Labour is laying a breach of privilege complaint against Prime Minister John Key, claiming he misled parliament.
If it was proved Mr Key deliberately misled parliament he would have to resign.
It's over comments Mr Key made on May 26 about the government's decision, announced in the May 21 budget, that the KiwiSaver $1000 kick start payment was being scrapped.
Labour's Grant Robertson today released details of the exchanges in parliament on May 26:
Mr Key: "The removal of the $1000 kick start contribution will not make a blind bit of difference to the number of people who join KiwiSaver."
Metiria Turei: "What evidence does the prime minister have that the sign-up rates for KiwiSaver will not be affected?"
Mr Key: "That is the formal advice from the Inland Revenue Department... I would be very, very surprised if it changes at all as a result of this."
Mr Robertson says Treasury documents released yesterday show IRD's advice to the government was the opposite.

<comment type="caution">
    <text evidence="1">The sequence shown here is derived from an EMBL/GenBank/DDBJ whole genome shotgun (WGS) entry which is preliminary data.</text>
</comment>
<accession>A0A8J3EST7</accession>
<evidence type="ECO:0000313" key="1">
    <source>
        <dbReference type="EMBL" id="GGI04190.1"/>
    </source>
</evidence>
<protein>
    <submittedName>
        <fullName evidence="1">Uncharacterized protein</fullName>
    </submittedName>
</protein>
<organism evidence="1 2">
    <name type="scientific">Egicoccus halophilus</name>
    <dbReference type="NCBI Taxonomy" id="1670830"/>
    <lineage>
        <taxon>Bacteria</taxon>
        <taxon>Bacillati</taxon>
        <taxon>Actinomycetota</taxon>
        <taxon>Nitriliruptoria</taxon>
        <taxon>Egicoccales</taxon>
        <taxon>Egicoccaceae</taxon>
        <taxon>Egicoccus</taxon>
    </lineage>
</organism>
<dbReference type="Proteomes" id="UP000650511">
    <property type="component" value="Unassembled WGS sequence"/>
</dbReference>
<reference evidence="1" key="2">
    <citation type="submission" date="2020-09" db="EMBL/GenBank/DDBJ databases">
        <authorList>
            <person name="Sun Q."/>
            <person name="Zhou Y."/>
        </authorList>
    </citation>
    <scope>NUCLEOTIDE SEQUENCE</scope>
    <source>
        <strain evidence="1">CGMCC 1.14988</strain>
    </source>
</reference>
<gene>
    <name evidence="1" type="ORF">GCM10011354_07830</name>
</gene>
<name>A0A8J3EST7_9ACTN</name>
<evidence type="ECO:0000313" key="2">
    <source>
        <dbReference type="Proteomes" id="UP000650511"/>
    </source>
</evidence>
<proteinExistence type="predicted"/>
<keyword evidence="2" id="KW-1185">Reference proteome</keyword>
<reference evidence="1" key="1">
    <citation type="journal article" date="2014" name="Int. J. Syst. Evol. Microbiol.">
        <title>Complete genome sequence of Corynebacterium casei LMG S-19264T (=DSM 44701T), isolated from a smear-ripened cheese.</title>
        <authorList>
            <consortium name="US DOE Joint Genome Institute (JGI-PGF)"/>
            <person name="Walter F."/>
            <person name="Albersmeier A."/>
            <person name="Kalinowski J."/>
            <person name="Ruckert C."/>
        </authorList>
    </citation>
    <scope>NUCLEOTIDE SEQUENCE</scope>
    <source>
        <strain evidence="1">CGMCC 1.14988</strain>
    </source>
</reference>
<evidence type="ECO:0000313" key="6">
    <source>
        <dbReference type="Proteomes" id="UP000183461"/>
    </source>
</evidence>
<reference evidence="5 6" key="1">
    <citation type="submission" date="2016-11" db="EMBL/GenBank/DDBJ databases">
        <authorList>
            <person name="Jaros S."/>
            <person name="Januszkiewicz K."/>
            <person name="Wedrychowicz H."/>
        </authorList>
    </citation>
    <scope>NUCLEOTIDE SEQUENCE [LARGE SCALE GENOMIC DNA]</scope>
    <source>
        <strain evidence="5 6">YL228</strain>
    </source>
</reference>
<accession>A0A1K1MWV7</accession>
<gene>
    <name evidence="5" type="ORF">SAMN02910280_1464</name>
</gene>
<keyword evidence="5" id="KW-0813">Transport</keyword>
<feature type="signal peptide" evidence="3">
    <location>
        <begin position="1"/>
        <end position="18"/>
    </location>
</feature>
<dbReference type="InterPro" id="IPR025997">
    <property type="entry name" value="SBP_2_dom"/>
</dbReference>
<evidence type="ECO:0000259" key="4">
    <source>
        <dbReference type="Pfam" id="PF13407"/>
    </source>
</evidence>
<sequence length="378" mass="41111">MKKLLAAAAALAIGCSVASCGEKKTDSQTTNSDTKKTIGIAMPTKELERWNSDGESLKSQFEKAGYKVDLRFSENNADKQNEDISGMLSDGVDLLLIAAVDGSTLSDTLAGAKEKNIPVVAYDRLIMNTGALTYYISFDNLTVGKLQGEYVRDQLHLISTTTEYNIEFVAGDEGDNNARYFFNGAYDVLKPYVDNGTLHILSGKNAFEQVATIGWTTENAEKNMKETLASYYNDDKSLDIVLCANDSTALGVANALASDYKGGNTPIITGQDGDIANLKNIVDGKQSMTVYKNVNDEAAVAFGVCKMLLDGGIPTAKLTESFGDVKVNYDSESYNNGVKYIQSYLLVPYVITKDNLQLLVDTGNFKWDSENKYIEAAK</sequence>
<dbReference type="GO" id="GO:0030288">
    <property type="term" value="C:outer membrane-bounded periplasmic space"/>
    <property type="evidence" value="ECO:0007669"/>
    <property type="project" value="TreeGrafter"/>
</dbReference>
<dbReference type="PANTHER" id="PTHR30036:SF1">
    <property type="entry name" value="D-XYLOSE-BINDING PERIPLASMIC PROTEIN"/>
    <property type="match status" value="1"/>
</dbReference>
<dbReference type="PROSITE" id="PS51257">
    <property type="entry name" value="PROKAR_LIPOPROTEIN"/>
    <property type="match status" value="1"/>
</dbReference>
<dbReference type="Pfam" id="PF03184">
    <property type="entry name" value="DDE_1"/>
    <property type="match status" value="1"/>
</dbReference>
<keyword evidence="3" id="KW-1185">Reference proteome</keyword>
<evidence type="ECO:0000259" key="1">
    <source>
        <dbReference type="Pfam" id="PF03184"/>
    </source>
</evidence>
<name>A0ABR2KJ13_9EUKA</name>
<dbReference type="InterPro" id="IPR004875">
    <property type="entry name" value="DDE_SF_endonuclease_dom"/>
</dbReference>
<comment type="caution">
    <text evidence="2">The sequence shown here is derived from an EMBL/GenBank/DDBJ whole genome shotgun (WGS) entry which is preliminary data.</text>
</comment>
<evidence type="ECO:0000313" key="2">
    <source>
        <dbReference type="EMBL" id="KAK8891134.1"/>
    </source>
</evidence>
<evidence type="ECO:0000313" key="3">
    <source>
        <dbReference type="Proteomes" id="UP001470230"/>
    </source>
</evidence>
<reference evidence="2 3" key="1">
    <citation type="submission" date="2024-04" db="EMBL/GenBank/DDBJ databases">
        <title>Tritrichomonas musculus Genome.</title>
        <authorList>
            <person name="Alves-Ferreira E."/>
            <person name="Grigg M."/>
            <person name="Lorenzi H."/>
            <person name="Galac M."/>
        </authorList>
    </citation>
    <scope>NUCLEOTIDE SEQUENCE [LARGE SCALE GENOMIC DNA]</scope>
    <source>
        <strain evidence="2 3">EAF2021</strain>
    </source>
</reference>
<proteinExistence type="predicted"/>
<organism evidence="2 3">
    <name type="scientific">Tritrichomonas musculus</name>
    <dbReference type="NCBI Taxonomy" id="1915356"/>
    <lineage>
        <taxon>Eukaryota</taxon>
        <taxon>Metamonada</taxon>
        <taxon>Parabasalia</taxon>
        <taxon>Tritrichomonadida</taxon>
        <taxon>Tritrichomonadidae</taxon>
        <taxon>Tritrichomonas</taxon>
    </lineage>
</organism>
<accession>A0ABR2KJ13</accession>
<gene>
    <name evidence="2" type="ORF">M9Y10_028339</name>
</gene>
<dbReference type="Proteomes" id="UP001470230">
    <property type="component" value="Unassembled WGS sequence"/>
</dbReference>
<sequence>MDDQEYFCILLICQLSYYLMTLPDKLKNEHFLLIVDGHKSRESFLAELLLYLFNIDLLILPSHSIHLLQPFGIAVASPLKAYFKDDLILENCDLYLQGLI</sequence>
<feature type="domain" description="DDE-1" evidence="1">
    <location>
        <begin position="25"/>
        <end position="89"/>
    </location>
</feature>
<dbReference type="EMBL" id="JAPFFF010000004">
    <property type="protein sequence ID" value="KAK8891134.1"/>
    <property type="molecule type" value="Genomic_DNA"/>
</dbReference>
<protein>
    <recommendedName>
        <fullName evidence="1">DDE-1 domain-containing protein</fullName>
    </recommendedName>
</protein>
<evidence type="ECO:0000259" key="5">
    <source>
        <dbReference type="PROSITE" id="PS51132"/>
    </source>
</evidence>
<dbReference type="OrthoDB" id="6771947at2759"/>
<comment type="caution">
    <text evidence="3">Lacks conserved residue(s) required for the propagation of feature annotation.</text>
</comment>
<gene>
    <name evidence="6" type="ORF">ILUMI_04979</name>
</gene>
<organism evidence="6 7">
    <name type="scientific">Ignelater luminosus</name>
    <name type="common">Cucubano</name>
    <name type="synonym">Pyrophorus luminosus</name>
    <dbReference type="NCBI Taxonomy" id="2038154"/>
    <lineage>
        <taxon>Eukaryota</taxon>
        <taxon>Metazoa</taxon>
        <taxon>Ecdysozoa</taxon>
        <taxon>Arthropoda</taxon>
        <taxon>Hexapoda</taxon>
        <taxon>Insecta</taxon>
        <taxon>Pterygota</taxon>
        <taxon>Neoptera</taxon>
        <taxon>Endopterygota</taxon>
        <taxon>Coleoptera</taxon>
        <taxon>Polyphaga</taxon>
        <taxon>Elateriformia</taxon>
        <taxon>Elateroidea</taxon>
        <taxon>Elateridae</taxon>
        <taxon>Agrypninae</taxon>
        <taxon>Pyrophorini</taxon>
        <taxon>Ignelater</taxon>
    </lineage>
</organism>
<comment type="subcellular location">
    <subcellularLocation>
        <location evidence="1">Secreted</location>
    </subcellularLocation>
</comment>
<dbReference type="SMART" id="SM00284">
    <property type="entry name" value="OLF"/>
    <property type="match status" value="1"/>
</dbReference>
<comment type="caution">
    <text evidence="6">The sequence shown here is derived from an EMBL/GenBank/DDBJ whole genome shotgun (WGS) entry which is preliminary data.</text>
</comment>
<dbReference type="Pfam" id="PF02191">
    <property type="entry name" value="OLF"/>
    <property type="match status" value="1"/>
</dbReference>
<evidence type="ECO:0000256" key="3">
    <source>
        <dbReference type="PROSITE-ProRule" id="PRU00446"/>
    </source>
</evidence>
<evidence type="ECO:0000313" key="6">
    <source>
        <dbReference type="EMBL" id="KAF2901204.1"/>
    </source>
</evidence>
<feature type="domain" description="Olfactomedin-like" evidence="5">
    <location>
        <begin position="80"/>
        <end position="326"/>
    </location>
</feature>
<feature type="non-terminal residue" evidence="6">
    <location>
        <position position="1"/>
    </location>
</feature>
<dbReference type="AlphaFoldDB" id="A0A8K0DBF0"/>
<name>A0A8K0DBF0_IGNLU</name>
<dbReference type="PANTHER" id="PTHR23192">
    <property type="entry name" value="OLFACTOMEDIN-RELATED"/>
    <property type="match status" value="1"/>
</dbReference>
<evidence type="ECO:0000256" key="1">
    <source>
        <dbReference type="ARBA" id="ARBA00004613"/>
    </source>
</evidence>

"Inland Revenue actually said the impact of scrapping the kick start on KiwiSaver providers would be `a lower number of KiwiSaver members (particularly among the self-employed and children)'," Mr Robertson said.
"Instead of reflecting this advice, the prime minister made a blanket statement claiming the IRD backed his position.
"The prime minister has a fundamental requirement to tell the truth to parliament."
Mr Robertson will send his complaint to Speaker David Carter.
'There is now a pattern of behaviour from him, in terms of coming to parliament, making statements that are then not backed up by official advice," Mr Robinson told RadioLive.
"He'll no doubt find some weasel words somewhere in a paper he thinks will justify this."
Mr Carter will decide whether the privileges committee, which sits as parliament's court, should hold an inquiry and pass judgment on it.
He won't announce his decision until parliament sits again on July 21.